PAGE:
AL EMA offices in communication mode ahead of Wednesday storms

AL EMA offices in communication mode ahead of Wednesday storms
Source: WSFA 12 News
Source: WSFA 12 News

ELMORE CO., AL (WSFA) - With the potential of severe weather ahead, first responders and families across central and south Alabama are preparing for the active weather day. EMA offices across the state utilized Tuesday as an information sharing day.

"It's critical to get the word out," said Eric Jones, Director, Autauga County EMA.

With practically every school in the River Region closed, mom's like Olivia Kioni-Hendrieth are stocking up. With a trunk full of groceries, Kioni-Hendrieth is ready to take on the day with provisions like salsa and cookies for her son. With severe weather looming, she also has the essentials for her safe place ready to go.

"Last time we literally got into our bathtub, like my son and I and my husband, so this time we'll make sure we have things right there ready to grab if we need it," said Kioni-Hendrieth.

Kelley Bradley went over emergency plans with her family, also.

"We've already talked to the girls. They know if it starts getting really bad after I go to work they know where they're supposed to go to be safe and keep their phones with them at all times," said Bradley.

While Bradley communicates with her daughters, EMA officials are also coordinating ahead of Wednesday's threat.

"Everybody in the city we've talked with them, everybody on the county side we're all prepped," said Ernie Baggett, Director, Autauga County EMA

The calm, after and now before the storm, allowing for Autauga and Elmore County EMA's to prepare, plan and communicate with the players involved.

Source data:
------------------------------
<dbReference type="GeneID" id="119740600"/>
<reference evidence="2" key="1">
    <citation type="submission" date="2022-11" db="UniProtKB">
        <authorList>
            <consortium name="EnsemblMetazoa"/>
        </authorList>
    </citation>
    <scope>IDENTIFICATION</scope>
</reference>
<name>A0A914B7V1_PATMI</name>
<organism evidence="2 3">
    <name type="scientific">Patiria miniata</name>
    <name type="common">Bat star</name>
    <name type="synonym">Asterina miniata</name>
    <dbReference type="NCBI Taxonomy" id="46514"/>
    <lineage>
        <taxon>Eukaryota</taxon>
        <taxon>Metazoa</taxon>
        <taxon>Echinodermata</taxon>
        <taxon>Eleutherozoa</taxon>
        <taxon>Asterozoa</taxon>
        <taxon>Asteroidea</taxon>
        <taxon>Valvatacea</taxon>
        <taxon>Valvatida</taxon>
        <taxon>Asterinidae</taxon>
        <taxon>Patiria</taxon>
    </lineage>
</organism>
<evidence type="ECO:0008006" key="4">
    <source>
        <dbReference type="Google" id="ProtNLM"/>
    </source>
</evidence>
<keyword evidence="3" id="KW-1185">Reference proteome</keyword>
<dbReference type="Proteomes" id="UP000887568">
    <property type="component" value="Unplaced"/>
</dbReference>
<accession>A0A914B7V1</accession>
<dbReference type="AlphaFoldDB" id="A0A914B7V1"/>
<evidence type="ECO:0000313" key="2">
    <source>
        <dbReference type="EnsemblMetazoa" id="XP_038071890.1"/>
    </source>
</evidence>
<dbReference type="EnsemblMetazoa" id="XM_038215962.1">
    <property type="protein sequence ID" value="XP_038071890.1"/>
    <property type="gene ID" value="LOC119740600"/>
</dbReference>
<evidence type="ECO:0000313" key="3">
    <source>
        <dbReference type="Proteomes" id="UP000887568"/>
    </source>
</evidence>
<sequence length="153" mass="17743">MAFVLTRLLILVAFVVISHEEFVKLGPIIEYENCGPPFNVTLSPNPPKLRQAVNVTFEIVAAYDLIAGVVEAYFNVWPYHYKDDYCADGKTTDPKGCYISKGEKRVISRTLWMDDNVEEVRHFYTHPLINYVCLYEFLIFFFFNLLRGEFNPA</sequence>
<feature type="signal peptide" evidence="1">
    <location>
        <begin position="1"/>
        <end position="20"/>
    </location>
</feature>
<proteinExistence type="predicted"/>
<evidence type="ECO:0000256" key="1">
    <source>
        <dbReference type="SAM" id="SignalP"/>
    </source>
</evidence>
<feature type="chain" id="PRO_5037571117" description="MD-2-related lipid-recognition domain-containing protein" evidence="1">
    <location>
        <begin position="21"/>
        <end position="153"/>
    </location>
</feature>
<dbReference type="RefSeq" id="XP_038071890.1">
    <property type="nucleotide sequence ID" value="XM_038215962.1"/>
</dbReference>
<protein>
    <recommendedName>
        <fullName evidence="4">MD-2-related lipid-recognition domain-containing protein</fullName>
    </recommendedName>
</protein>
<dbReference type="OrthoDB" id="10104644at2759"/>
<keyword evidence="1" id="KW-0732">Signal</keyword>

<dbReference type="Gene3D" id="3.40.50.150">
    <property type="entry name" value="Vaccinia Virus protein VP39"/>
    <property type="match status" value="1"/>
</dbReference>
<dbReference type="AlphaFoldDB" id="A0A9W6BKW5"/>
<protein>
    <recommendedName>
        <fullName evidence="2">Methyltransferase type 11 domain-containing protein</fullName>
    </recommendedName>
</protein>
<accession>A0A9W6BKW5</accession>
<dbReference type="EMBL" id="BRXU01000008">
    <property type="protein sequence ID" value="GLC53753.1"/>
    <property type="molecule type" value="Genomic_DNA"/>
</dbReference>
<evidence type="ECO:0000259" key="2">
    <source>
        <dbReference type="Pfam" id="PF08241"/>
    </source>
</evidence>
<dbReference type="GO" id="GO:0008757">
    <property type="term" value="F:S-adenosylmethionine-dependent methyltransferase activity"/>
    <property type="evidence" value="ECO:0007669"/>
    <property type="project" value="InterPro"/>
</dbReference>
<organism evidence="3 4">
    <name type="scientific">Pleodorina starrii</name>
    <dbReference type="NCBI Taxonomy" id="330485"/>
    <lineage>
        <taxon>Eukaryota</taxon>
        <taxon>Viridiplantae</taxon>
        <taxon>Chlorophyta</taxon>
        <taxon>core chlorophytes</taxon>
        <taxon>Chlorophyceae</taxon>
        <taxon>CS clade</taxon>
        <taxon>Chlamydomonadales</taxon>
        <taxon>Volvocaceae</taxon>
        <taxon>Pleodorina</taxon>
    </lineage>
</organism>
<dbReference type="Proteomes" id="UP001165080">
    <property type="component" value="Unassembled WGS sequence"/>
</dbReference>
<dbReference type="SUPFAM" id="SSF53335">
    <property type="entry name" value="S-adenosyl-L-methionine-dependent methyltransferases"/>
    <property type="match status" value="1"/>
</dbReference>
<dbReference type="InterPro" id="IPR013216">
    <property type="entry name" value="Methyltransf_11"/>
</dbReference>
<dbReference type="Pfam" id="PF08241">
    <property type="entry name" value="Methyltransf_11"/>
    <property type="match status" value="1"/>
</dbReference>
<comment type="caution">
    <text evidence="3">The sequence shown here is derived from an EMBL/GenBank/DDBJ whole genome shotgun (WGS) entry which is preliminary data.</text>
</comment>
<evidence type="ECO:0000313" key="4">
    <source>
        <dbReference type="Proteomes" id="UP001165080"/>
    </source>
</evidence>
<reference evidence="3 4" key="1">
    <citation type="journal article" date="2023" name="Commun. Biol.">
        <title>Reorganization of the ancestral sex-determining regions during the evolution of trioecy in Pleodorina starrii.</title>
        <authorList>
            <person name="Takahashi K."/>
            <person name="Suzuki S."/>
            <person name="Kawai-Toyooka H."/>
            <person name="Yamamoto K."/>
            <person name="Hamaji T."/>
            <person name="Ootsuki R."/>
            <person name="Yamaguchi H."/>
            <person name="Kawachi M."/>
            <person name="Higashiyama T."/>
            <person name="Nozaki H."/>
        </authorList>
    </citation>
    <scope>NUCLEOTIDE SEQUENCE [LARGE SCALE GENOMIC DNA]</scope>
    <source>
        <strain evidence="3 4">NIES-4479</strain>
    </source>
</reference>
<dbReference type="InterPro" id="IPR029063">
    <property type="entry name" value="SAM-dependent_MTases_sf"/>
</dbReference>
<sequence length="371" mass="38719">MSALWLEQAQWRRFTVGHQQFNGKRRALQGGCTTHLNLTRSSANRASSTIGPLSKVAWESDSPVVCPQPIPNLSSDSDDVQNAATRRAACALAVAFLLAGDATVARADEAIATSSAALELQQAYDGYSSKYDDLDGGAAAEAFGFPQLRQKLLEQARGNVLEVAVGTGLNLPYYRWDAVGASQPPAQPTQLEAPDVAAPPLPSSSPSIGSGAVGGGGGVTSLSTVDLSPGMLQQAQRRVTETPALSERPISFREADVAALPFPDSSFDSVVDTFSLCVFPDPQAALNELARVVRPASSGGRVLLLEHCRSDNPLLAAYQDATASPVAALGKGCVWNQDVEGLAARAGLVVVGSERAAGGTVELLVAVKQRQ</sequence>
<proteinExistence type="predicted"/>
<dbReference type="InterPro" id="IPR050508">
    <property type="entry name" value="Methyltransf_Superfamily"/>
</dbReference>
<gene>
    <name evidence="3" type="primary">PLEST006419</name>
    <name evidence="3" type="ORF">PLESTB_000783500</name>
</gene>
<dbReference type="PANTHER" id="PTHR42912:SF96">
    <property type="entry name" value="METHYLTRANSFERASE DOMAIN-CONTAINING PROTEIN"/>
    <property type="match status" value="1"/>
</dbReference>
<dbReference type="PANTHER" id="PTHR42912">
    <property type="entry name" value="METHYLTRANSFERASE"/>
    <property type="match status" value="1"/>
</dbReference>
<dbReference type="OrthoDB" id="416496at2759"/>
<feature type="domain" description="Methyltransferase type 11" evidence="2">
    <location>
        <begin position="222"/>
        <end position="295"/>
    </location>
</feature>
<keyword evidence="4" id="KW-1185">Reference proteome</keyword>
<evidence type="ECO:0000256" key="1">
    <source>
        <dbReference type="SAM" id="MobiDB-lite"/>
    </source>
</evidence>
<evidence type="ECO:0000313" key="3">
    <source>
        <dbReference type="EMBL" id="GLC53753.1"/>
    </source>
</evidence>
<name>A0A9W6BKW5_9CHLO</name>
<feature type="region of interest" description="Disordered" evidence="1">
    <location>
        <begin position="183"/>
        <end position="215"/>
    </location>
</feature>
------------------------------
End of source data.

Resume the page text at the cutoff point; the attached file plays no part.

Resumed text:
"We want to make sure they're all in a posture to be able to be prepared. If we do have impacts...they're in a readiness state, ready to respond to whatever we have to deal with," said Jones.

Taking the information that's being pushed out through the NWS and making sure first responders and city and county agencies are all on the same page.

"That communication across the board gives us continuity, it gives the government flow. Good communications are always important but in a situation like this that continuity is really there," said Baggett.

"At the local level, having those relationships already in place is critical to making sure we communicate and collaborate effectively," said Jones.

Everyone from ambulance service, sheriff, fire and highway departments, EMA, amateur radio, city officials, county administrators and elected officials will all be communicating as Wednesday's weather unfolds.

"We're trying to make sure that all of our partners know how they will see the weather unfold tomorrow and understand the multiple waves of weather that we can see," said Jones.

As EMA officials brief their stakeholders, there are things folks can do at home to be prepared as well.

"They download your app if they have a weather radio, they need to know how they're going to receive that information and secondly they need to know what they're going to do to anticipate a warning being issued and that alarm, that alert coming out and it just needs to be second nature that as soon as they hear that alarm they need to go to their safe place," said Jones.

"Have some supplies because you may lose power for a little while, as we experienced just the other day it only takes one tree sometimes to cause a lot of problems for a lot of people," said Baggett.

Officials say there's usually a siren test the first Wednesday of every month for both Elmore and Autauga counties, that will not happen this Wednesday, so if you hear an alarm it is for real and *not* a test!

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